The Incongruous Nature of Worldviews

I have noted a fundamental (inverse) relationship between the mindset of people who become religious fanatics, and that of people who become scientists.

We all want a worldview which is both correct and stable. But there is an unfortunate kind of uncertainty here: in order for your worldview to evolve, you must first renounce aspects its current state. This makes it unstable; In order for your worldview to remain stable, it must also remain fixed. This makes it prone to inconsistencies.

The scientist strives to reduce their ignorance of the world, and is more concerned with correctness than stability. The illusion of stability comes about due to the rigour involved in building scientific knowledge.

The fanatic strives to be certain of the world, and is more concerned with stability than correctness. The illusion of correctness comes about due to the authority of the spiritual leader and the surety with which the sacred texts disclose their knowledge (gnosis).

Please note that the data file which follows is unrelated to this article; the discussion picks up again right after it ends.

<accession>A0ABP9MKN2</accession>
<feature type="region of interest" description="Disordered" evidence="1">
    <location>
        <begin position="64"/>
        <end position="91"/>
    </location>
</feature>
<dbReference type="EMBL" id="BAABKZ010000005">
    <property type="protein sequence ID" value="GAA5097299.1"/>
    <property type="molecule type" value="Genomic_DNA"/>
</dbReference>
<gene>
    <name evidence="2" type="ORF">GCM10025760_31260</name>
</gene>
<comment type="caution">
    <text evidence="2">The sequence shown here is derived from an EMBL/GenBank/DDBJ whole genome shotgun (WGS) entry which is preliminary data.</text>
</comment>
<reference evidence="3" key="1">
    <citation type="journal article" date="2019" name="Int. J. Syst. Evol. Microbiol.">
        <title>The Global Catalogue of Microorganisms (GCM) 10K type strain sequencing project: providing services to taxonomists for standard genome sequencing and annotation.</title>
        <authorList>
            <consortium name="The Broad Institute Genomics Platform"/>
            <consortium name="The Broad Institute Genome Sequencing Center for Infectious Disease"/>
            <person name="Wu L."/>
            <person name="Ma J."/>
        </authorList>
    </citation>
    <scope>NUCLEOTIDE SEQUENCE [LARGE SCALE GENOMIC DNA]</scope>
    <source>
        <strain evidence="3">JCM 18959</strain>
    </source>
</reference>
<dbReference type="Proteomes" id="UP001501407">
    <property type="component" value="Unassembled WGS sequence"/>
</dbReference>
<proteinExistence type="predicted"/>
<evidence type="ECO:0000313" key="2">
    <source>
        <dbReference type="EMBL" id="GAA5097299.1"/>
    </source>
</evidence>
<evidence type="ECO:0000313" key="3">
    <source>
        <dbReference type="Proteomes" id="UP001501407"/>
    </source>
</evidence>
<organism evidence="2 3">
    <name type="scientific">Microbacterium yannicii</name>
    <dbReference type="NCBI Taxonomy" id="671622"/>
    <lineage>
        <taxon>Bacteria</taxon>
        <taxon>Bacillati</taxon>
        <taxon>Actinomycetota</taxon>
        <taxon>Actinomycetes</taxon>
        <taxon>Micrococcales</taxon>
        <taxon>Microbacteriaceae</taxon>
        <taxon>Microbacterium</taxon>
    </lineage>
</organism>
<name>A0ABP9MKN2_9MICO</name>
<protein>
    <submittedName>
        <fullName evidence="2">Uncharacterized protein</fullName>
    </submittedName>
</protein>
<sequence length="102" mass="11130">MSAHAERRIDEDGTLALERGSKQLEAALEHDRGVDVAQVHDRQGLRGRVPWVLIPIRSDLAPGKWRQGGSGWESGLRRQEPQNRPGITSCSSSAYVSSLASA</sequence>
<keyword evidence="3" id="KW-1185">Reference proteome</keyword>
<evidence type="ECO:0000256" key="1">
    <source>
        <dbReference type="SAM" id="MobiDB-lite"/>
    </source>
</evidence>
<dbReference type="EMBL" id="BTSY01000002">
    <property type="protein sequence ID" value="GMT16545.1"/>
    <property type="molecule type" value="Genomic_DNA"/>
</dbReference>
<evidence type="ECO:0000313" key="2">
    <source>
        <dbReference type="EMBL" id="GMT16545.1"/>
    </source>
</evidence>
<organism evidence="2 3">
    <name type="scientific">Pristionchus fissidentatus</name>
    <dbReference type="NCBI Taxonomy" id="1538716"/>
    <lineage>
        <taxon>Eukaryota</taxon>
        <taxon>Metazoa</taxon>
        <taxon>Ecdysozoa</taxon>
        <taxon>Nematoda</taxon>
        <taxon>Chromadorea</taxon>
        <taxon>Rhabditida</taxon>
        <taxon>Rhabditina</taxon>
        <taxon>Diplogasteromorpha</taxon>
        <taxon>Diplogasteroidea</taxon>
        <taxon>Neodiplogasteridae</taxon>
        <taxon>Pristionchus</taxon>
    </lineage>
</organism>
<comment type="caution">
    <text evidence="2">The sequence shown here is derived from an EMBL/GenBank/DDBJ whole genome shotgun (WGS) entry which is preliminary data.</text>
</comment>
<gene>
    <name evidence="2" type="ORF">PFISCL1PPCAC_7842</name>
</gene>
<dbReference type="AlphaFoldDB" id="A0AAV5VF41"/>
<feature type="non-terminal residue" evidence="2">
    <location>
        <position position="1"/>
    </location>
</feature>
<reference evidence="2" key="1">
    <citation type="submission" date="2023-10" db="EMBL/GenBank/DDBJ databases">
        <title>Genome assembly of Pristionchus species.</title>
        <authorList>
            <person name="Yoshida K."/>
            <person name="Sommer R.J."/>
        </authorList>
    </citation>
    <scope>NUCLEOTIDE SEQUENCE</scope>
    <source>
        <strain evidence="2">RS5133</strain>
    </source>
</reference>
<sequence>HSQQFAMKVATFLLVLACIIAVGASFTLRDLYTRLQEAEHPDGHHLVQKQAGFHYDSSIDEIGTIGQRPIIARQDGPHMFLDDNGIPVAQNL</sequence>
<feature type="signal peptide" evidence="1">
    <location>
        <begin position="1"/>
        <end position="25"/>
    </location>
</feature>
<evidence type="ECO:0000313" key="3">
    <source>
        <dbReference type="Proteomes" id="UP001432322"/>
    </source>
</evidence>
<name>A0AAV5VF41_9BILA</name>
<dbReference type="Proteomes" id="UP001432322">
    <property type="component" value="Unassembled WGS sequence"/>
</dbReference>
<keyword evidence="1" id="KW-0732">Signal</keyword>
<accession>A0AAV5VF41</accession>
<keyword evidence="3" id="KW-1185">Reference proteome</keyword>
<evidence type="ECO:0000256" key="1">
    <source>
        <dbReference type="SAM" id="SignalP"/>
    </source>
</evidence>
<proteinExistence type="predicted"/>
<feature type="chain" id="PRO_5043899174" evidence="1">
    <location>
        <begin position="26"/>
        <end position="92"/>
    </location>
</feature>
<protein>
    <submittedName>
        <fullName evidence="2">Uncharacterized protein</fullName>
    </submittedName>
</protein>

The scientist has a living worldview, and it comes from the living; the world. The fanatic has a dead one, and it comes (apparently) from the non-living; outside the world.

Like a tree which appears to stand solid and unmoving in the short term, the scientist’s worldview is constantly growing in both height and girth over time; if it were to become petrified – rigid, as in the fanatic’s worldview – it would, like a rock, erode away instead.

Though the petrified tree may remain for a long time, it will ultimately be eroded into dust. Though the living tree may be less permanent, it will in the end triumph: for as any individual tree may eventually die, its progeny will live on.

In the same way, science has a true legacy, but cults, religions and fixed belief systems simply break and crumble into more and more pieces over time, less and less coherent; any individual offspring less and less significant; indeed even, less stable.

This is my view.


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